Hers one link on colostrum but you can find many more:<br><a href="http://www.lalecheleague.org/FAQ/colostrum.html" target="_blank">http://www.lalecheleague.org/FAQ/colostrum.html</a><br><br><br>
2) Print out 101 reasons to breastfeed for her:<br><br><a href="http://www.promom.org/101/" target="_blank">http://www.promom.org/101/</a><br><br>
3) Talk about ease of use. Tell her my story:<br><br>
I was in Buffalo in October and there was a huge freak snowstorm (they never happen that early). We only got hours warning and all the power went out. Trees fell everywhere because they still have their leaves and were weighed down by the snow. The pumping plant went out and we then had no clean water or power. We couldnt leave the house as the road was covered in trees. The whole city was a mass state of emergency.<br><br>
But I could breastfeed. I didn't have to worry about my son and how he would get food.<br><br><br>
Another story:<br><br>
I decided to go to playtime at gymboree and afterwards another mom invited us to lunch and then the zoo. I didn't have to worry about stopping at home to get bottles or more formula, my son's food was portable and always there! we got to have a great time!<br><br><br>
Another story:<br><br>
Our plane got stranded on the runway. We were on that freaking runway 2.5 hours waiting to take off and then the trip was a further 7 hours. I didn't have to worry about having enough formula. My milk was there for my son, as much as he wanted and more.
 

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As my DH puts it...Who wants to get out of bed, in the middle of the night, to mix a bottle of formula when your breast is right there! (Heck you whip out the breast and can go back to sleep! With a bottle you have to stay awake through the feeding...)<br><br>
You don't have to worry about packing bottles...You are always carrying it with you!!<br><br>
500 calories a day...what else is better than that!<br><br>
You know what your baby is taking in, and your baby won't be allergic to you...like they can be to formula.<br><br>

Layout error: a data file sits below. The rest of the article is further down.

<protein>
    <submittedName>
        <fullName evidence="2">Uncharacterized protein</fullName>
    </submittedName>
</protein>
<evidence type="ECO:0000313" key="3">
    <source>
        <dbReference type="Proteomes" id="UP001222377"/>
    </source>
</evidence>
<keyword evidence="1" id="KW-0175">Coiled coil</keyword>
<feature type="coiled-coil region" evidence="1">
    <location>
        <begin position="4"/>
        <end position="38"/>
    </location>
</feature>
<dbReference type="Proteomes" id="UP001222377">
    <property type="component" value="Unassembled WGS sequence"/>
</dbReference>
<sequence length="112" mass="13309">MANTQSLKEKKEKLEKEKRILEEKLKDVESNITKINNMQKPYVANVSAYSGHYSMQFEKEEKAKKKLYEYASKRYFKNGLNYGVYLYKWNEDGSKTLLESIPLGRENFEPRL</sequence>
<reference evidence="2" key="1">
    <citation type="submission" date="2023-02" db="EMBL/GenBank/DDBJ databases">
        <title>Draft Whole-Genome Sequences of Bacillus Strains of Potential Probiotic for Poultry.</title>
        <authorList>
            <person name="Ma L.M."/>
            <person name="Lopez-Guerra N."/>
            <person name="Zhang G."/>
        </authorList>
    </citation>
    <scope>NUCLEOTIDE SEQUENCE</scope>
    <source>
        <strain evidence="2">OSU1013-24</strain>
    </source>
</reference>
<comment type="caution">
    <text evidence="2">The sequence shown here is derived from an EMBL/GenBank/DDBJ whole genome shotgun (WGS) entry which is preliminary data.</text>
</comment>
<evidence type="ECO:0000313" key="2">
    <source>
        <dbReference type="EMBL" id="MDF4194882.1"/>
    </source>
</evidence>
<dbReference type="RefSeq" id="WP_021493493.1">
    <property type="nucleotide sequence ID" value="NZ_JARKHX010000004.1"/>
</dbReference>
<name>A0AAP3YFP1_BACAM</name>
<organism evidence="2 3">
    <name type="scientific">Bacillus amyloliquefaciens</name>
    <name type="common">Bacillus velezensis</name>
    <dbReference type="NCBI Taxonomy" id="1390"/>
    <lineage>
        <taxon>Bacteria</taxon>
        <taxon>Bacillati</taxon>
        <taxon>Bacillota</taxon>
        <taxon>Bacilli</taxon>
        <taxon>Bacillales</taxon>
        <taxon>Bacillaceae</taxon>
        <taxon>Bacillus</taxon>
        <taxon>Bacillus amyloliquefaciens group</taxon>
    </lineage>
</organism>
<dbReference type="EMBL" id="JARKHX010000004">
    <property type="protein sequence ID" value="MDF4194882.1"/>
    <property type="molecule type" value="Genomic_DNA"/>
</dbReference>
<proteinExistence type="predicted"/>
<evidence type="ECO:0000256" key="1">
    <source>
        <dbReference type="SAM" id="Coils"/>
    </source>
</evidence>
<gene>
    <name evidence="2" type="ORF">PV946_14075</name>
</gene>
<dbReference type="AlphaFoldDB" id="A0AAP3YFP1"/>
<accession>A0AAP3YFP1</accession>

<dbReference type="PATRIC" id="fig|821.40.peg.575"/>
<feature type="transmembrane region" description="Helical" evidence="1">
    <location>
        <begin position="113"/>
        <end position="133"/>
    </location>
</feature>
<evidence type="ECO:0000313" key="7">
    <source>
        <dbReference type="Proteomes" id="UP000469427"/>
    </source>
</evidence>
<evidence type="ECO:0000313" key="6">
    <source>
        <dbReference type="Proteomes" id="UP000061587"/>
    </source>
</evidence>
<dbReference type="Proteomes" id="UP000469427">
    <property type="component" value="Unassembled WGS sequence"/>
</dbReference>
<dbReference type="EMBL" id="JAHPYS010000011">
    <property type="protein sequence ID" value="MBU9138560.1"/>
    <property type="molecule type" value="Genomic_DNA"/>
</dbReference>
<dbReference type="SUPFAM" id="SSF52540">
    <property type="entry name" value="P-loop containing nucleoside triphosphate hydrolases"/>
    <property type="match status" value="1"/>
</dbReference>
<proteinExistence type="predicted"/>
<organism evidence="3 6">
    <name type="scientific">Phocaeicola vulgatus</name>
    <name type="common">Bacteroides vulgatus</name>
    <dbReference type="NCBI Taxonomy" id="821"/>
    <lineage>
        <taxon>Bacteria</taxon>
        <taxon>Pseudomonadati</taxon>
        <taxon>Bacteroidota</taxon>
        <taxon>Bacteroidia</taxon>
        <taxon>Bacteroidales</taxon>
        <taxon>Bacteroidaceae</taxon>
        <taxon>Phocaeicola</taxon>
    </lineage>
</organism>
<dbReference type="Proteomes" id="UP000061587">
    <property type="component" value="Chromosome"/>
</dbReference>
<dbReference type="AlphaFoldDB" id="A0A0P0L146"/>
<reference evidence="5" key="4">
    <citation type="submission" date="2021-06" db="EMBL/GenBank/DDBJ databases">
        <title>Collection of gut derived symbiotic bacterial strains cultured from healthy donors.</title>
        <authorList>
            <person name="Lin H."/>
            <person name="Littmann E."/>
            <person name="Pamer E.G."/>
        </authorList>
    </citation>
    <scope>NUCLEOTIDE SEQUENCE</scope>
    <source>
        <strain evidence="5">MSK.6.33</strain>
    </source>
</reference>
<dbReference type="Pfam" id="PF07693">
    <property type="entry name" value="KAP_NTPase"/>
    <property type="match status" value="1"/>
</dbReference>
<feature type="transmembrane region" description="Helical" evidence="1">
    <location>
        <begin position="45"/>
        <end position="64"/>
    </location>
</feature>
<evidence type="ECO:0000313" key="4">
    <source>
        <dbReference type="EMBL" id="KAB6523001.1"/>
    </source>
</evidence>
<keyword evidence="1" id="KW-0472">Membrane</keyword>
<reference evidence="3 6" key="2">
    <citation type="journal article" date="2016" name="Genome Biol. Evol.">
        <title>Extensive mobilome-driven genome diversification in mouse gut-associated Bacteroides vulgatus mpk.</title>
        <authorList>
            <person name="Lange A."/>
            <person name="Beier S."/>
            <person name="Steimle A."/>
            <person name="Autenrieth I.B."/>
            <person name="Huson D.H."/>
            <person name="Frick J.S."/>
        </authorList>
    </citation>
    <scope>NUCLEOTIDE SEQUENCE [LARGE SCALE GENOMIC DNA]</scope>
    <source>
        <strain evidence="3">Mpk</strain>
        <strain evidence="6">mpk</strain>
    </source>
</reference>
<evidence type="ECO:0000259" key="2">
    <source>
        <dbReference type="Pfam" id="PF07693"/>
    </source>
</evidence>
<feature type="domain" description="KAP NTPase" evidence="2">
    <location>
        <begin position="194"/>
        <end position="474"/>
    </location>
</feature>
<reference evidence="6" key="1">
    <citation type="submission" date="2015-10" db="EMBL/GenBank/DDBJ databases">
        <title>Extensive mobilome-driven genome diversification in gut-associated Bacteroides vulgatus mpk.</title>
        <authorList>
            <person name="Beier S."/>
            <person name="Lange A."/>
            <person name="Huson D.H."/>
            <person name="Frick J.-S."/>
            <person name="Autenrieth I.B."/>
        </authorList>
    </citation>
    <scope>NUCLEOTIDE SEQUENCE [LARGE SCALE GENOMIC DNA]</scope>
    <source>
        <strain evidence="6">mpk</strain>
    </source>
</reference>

There is nothing more awsome than sitting cuddled to your little one as he/she nurses looking up at you with loving eyes...and you know it's because he/she is so happy for the mommys milk.
 

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Sometimes people need the "selfish" reasons to BF. Such as, lowered risk of breast cancer in the mother, easier time losing post pregnancy pounds, uterus returning back to size...<br><br>
I can't imagine what's easier than BF'ing. It's always available, always the right temp, no need to carry anything and it's free! (Just imagine what she could buy for herself with the thousands of $$$'s she'll be saving.)<br><br>
Oh, and also the time savings since her baby will be healthier and spending less time at the ped.
 

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<div>Originally Posted by <strong>Martha_2sons</strong> <a href="/community/forum/post/8125556"><img alt="View Post" class="inlineimg" src="/community/img/forum/go_quote.gif" style="border:0px solid;"></a></div>
<div style="font-style:italic;">I can't imagine what's easier than BF'ing. It's always available, always the right temp, no need to carry anything and it's free! (Just imagine what she could buy for herself with the thousands of $$$'s she'll be saving.)</div>
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Oh that is a good one Martha!! I'd actually love to see how much can be saved!!
 

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Don't forget to tell her, BF doesn't mean Dad can never ever give baby a bottle, or she can't leave baby for an evening--there's always EBM! (yes, it's not quite ideal but many women are comforted knowing that they can have that break from the baby)
 

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Honestly if she just found out she's pregnant she is probably overwhelmed. I was for sure. I have a friend who did the breastfeeding campaign with me and I was just so emotional and hormonal despite knowing all she said was true I really wanted to tell her to leave me the bleep alone! On the bright side I felt no need to stay out of her business when it came to discussing circumsicion!<br><br>
You have plenty of time to talk to her about it. Gently encouraging her to take a breastfeeding class and telling her how lovely an experience it is and how after the birth it feels like the most natural thing in the world to do. The best support you can offer is to be there AFTER the birth. If I'd had someone to encourage me more (insisting on calling lactation consultant, going to rent me a better pump) and offer suggestions perhaps things would have gone differently for me.
 

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Another thought based on something a friend did. She also had a pregnant friend who wasn't sure about BF'ing. What she did was to simply really enjoy BF'ing her DD in front of the pregnant friend. That way the friend got to have a positive, loving, peaceful image of BF'ing.
 

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If you think she will read it, I'd give her a copy of "So That's What They're For" (Janet Tomaso, rev. 3rd ed.)<br><br>
It's written for mainstreamers who may come to bf info from a skeptical perspective, and it's an easy, humorous read.